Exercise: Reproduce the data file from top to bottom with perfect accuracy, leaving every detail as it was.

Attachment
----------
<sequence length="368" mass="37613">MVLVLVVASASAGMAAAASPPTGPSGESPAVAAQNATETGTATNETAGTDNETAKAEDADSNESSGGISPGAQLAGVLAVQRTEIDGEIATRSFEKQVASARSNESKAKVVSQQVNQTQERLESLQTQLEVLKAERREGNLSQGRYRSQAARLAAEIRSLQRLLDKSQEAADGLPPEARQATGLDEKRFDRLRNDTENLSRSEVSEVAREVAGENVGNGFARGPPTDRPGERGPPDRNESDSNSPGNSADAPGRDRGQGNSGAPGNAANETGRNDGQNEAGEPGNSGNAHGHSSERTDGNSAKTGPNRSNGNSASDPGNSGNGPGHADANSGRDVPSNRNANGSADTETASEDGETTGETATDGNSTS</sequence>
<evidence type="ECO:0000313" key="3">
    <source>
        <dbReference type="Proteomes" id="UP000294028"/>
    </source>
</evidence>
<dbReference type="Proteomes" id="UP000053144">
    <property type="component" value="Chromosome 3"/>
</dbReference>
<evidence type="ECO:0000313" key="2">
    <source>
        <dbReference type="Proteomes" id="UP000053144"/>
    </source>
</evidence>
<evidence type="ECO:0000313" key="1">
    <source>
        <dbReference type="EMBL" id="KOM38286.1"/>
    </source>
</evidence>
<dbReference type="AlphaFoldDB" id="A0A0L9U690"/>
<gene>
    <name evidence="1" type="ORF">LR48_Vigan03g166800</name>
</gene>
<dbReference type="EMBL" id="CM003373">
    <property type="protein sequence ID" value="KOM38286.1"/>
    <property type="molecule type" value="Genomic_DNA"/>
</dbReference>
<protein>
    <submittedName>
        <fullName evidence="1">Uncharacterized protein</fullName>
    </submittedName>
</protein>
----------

<sequence length="368" mass="37613">MVLVLVVASASAGMAAAASPPTGPSGESPAVAAQNATETGTATNETAGTDNETAKAEDADSNESSGGISPGAQLAGVLAVQRTEIDGEIATRSFEKQVASARSNESKAKVVSQQVNQTQERLESLQTQLEVLKAERREGNLSQGRYRSQAARLAAEIRSLQRLLDKSQEAADGLPPEARQATGLDEKRFDRLRNDTENLSRSEVSEVAREVAGENVGNGFARGPPTDRPGERGPPDRNESDSNSPGNSADAPGRDRGQGNSGAPGNAANETGRNDGQNEAGEPGNSGNAHGHSSERTDGNSAKTGPNRSNGNSASDPGNSGNGPGHADANSGRDVPSNRNANGSADTETASEDGETTGETATDGNSTS</sequence>
<evidence type="ECO:0000313" key="3">
    <source>
        <dbReference type="Proteomes" id="UP000294028"/>
    </source>
</evidence>
<dbReference type="Proteomes" id="UP000053144">
    <property type="component" value="Chromosome 3"/>
</dbReference>
<evidence type="ECO:0000313" key="2">
    <source>
        <dbReference type="Proteomes" id="UP000053144"/>
    </source>
</evidence>
<evidence type="ECO:0000313" key="1">
    <source>
        <dbReference type="EMBL" id="KOM38286.1"/>
    </source>
</evidence>
<dbReference type="AlphaFoldDB" id="A0A0L9U690"/>
<gene>
    <name evidence="1" type="ORF">LR48_Vigan03g166800</name>
</gene>
<dbReference type="EMBL" id="CM003373">
    <property type="protein sequence ID" value="KOM38286.1"/>
    <property type="molecule type" value="Genomic_DNA"/>
</dbReference>
<protein>
    <submittedName>
        <fullName evidence="1">Uncharacterized protein</fullName>
    </submittedName>
</protein>